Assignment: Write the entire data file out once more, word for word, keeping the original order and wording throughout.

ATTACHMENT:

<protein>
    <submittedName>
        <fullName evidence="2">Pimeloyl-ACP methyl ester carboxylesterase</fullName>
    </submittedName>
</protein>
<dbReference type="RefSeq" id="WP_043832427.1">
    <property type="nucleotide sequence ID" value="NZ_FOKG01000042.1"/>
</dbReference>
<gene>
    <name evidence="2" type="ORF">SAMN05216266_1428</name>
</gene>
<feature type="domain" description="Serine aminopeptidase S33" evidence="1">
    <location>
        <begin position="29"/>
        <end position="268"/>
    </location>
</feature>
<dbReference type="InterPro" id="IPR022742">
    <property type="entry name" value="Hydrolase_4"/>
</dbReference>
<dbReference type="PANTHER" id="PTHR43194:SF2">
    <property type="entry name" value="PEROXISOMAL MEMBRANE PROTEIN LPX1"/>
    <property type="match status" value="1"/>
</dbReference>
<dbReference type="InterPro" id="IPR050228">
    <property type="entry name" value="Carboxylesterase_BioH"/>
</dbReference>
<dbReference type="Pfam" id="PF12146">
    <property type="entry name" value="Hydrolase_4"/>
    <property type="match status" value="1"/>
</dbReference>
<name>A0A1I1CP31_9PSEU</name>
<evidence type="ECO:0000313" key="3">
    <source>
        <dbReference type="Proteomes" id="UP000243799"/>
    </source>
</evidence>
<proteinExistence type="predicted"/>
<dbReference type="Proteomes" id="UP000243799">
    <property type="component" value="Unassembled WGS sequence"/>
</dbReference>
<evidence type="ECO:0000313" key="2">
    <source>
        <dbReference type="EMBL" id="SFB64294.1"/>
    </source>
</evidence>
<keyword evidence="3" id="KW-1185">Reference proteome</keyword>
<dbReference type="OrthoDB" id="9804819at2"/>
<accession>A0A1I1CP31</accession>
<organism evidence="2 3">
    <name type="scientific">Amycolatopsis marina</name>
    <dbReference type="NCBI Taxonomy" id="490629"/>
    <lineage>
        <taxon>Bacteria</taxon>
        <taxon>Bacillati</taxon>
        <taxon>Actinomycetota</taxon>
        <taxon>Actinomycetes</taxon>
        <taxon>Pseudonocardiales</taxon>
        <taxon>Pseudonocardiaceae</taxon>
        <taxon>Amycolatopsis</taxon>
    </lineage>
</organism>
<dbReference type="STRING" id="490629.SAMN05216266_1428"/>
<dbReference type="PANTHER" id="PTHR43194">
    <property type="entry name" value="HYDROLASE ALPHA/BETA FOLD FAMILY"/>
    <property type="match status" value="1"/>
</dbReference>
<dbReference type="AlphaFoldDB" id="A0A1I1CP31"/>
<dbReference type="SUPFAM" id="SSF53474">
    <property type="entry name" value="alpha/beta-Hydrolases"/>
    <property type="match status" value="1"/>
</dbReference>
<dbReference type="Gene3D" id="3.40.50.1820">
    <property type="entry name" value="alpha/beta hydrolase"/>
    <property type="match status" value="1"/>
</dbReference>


<protein>
    <submittedName>
        <fullName evidence="2">Pimeloyl-ACP methyl ester carboxylesterase</fullName>
    </submittedName>
</protein>
<dbReference type="RefSeq" id="WP_043832427.1">
    <property type="nucleotide sequence ID" value="NZ_FOKG01000042.1"/>
</dbReference>
<gene>
    <name evidence="2" type="ORF">SAMN05216266_1428</name>
</gene>
<feature type="domain" description="Serine aminopeptidase S33" evidence="1">
    <location>
        <begin position="29"/>
        <end position="268"/>
    </location>
</feature>
<dbReference type="InterPro" id="IPR022742">
    <property type="entry name" value="Hydrolase_4"/>
</dbReference>
<dbReference type="PANTHER" id="PTHR43194:SF2">
    <property type="entry name" value="PEROXISOMAL MEMBRANE PROTEIN LPX1"/>
    <property type="match status" value="1"/>
</dbReference>
<dbReference type="InterPro" id="IPR050228">
    <property type="entry name" value="Carboxylesterase_BioH"/>
</dbReference>
<dbReference type="Pfam" id="PF12146">
    <property type="entry name" value="Hydrolase_4"/>
    <property type="match status" value="1"/>
</dbReference>
<name>A0A1I1CP31_9PSEU</name>
<evidence type="ECO:0000313" key="3">
    <source>
        <dbReference type="Proteomes" id="UP000243799"/>
    </source>
</evidence>
<proteinExistence type="predicted"/>
<dbReference type="Proteomes" id="UP000243799">
    <property type="component" value="Unassembled WGS sequence"/>
</dbReference>
<evidence type="ECO:0000313" key="2">
    <source>
        <dbReference type="EMBL" id="SFB64294.1"/>
    </source>
</evidence>
<keyword evidence="3" id="KW-1185">Reference proteome</keyword>
<dbReference type="OrthoDB" id="9804819at2"/>
<accession>A0A1I1CP31</accession>
<organism evidence="2 3">
    <name type="scientific">Amycolatopsis marina</name>
    <dbReference type="NCBI Taxonomy" id="490629"/>
    <lineage>
        <taxon>Bacteria</taxon>
        <taxon>Bacillati</taxon>
        <taxon>Actinomycetota</taxon>
        <taxon>Actinomycetes</taxon>
        <taxon>Pseudonocardiales</taxon>
        <taxon>Pseudonocardiaceae</taxon>
        <taxon>Amycolatopsis</taxon>
    </lineage>
</organism>
<dbReference type="STRING" id="490629.SAMN05216266_1428"/>
<dbReference type="PANTHER" id="PTHR43194">
    <property type="entry name" value="HYDROLASE ALPHA/BETA FOLD FAMILY"/>
    <property type="match status" value="1"/>
</dbReference>
<dbReference type="AlphaFoldDB" id="A0A1I1CP31"/>
<dbReference type="SUPFAM" id="SSF53474">
    <property type="entry name" value="alpha/beta-Hydrolases"/>
    <property type="match status" value="1"/>
</dbReference>
<dbReference type="Gene3D" id="3.40.50.1820">
    <property type="entry name" value="alpha/beta hydrolase"/>
    <property type="match status" value="1"/>
</dbReference>